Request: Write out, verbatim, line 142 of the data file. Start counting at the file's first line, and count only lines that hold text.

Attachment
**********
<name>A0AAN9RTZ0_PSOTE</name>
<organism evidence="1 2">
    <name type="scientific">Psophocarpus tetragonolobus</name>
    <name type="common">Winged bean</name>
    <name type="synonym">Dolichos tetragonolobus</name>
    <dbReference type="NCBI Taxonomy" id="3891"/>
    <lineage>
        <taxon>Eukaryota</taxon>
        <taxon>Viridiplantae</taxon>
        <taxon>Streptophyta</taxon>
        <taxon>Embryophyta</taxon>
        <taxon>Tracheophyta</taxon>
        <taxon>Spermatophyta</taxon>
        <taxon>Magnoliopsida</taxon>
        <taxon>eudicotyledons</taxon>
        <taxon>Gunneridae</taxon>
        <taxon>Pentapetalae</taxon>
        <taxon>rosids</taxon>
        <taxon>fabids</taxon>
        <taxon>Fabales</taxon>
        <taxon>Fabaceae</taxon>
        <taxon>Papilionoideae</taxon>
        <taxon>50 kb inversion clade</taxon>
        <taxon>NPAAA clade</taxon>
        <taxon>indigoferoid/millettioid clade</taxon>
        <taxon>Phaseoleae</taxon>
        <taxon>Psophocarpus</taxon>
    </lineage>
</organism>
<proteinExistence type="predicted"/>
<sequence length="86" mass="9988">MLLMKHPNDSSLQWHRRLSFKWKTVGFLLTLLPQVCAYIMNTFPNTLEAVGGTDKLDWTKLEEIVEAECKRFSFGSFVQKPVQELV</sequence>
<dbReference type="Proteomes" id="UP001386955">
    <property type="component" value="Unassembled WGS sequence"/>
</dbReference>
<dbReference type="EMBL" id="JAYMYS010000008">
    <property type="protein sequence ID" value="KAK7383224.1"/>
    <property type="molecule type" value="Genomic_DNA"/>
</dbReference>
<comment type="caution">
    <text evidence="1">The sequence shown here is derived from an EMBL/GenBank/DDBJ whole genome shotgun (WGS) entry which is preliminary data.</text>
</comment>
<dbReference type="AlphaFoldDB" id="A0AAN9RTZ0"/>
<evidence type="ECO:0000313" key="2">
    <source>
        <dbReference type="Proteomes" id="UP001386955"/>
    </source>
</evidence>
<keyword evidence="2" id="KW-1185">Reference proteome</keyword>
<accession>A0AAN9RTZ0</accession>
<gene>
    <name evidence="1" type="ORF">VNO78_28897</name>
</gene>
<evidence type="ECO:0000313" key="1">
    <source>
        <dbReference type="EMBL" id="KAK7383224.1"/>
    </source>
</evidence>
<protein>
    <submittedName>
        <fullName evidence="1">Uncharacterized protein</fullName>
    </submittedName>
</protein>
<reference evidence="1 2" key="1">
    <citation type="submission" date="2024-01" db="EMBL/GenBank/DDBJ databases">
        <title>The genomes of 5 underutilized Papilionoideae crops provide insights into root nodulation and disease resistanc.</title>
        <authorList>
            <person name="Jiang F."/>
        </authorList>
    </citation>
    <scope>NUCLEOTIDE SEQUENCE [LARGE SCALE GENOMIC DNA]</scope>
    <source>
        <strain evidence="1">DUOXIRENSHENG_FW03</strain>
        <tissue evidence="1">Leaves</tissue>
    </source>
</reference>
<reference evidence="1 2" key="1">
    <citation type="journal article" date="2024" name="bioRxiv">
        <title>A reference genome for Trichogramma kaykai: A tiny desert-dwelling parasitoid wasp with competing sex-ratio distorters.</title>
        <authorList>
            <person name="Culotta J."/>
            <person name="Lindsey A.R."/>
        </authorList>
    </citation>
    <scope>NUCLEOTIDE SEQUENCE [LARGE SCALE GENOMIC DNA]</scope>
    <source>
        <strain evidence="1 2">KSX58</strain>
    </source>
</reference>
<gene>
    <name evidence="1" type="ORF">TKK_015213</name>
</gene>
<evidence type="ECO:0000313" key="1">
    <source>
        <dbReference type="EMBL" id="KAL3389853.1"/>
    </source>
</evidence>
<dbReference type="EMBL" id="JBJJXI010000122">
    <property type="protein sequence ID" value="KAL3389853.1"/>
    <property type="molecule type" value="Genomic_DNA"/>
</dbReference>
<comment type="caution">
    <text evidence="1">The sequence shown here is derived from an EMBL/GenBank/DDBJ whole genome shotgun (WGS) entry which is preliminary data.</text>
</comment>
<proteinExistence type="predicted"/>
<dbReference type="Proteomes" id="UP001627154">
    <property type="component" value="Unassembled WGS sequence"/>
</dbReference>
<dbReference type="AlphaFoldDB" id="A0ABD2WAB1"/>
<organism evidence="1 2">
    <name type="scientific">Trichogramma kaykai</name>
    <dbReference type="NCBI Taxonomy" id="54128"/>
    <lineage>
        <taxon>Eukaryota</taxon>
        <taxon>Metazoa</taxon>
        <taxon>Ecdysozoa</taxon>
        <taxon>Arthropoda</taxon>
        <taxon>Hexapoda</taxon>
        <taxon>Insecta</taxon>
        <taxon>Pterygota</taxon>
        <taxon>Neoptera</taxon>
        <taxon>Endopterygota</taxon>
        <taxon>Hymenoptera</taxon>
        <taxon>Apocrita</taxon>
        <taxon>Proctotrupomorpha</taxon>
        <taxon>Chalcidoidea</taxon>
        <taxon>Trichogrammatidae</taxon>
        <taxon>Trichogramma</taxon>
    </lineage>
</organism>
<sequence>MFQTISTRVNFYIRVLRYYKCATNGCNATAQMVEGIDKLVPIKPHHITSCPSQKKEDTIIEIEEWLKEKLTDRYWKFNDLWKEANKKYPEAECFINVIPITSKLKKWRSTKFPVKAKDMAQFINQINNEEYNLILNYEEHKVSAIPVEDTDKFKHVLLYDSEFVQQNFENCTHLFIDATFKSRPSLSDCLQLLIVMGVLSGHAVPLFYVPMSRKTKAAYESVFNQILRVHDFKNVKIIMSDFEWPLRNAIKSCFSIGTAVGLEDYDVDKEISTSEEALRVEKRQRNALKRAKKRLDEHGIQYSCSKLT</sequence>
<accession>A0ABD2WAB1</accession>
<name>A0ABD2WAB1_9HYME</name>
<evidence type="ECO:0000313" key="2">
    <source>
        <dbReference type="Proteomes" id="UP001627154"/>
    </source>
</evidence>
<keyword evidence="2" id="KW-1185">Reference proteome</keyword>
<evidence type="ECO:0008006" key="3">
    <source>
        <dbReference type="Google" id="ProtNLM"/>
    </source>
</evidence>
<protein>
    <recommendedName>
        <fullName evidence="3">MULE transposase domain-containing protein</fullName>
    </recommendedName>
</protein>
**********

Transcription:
    </source>